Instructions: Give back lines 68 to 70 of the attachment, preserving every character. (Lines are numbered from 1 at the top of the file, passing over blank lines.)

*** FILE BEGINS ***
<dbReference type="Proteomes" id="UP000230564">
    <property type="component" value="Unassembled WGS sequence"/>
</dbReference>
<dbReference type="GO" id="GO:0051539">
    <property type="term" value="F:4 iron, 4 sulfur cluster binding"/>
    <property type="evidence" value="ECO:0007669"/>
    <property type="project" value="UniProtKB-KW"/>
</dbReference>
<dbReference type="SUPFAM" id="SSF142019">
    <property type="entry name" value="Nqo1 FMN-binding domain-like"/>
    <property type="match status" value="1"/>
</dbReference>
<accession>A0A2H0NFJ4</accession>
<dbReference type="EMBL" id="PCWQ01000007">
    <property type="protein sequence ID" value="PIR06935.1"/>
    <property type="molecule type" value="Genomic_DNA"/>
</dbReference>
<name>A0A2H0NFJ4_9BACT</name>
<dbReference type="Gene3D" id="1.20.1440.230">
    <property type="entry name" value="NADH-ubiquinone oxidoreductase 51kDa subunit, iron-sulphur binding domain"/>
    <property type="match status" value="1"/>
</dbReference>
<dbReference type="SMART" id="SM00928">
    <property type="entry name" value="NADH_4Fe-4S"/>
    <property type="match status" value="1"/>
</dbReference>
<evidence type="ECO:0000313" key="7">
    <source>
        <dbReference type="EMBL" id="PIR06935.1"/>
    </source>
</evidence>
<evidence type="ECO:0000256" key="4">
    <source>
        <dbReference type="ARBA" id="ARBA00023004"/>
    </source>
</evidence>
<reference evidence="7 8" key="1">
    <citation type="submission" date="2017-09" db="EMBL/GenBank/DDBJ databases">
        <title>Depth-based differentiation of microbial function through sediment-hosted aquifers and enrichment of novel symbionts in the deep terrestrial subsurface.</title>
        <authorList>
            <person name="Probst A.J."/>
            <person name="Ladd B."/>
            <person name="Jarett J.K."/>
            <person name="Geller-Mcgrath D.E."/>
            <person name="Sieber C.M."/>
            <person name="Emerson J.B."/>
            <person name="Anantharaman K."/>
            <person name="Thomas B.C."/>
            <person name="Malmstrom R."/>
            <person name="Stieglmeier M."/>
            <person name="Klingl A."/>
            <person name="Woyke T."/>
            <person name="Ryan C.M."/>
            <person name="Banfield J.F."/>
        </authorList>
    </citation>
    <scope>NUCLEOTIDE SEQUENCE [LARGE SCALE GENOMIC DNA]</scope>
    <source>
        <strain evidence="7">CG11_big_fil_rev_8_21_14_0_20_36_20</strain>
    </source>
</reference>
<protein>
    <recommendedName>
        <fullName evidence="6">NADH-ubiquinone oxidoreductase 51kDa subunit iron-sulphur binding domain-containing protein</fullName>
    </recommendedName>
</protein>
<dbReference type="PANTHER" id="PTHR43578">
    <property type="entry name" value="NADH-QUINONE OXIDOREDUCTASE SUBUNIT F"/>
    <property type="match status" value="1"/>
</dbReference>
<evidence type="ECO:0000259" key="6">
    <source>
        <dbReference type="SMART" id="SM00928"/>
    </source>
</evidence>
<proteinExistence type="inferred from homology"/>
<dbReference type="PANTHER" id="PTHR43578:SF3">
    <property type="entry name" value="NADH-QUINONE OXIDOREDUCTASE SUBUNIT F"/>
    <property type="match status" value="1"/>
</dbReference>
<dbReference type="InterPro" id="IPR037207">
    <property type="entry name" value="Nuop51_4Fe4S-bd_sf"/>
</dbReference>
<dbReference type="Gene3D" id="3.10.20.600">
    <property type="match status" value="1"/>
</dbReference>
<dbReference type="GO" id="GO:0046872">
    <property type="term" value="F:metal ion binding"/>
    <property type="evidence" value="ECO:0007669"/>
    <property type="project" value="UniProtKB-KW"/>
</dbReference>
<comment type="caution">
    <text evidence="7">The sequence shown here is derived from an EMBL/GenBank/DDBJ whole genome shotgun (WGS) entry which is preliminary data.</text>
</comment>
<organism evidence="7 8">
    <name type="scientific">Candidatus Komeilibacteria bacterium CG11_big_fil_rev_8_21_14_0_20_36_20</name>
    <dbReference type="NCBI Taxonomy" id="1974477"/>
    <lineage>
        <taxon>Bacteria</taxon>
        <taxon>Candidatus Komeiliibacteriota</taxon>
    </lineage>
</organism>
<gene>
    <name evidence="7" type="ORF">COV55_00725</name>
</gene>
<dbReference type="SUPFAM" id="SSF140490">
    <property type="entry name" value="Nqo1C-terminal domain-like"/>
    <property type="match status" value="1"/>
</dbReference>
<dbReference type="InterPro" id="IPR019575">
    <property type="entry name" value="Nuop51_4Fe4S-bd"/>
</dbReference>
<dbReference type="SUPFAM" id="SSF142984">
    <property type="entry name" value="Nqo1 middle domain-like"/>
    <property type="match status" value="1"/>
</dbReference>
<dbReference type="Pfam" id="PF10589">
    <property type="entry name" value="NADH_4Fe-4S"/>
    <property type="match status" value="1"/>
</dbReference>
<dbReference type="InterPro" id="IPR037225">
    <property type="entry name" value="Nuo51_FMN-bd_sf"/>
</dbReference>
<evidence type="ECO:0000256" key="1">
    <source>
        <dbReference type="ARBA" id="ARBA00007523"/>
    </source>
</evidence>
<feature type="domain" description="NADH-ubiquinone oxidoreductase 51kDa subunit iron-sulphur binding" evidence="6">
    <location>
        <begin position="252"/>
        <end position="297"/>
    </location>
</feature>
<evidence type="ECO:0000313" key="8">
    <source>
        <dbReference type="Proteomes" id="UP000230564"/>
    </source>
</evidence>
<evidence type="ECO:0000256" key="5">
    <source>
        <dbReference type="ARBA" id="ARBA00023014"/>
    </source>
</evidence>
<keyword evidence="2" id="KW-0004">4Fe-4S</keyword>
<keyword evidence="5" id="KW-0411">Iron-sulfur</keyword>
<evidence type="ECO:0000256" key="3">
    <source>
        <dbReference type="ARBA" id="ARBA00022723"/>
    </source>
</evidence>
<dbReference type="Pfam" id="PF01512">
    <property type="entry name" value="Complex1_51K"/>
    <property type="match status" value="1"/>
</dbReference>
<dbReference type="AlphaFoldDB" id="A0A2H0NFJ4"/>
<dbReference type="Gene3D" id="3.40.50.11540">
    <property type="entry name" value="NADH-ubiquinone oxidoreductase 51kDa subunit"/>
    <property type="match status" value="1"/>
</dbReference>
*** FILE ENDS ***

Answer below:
    <property type="entry name" value="NADH-QUINONE OXIDOREDUCTASE SUBUNIT F"/>
    <property type="match status" value="1"/>
</dbReference>